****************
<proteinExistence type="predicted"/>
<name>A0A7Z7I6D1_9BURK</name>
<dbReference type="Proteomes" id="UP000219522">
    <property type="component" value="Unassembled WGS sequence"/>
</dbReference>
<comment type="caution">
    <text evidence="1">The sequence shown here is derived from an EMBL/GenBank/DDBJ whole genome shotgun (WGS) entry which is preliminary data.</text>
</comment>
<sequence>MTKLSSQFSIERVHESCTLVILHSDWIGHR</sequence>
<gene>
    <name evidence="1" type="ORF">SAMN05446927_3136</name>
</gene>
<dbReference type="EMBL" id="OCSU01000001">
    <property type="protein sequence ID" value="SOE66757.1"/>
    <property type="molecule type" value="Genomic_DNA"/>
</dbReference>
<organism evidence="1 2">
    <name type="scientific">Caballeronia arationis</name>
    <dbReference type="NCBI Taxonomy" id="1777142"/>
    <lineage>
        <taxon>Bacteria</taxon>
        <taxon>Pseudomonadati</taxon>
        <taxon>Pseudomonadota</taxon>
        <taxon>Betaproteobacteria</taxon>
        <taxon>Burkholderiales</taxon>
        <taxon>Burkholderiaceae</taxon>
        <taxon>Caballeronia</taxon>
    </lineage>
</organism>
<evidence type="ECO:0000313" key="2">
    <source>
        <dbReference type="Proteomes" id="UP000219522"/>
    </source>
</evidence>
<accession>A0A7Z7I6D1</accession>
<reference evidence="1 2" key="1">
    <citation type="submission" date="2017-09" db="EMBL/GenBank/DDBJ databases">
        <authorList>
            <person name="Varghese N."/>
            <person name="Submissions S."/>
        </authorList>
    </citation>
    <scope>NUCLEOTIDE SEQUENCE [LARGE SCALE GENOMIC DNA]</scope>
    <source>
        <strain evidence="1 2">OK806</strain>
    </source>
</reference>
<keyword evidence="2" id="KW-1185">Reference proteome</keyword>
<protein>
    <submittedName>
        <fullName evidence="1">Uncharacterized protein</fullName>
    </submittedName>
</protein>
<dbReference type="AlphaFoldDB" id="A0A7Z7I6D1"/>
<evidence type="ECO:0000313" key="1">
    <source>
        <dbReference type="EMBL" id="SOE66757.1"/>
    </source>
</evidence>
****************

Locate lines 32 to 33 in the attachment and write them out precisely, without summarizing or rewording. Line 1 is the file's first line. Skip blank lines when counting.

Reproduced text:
        <dbReference type="Proteomes" id="UP000219522"/>
    </source>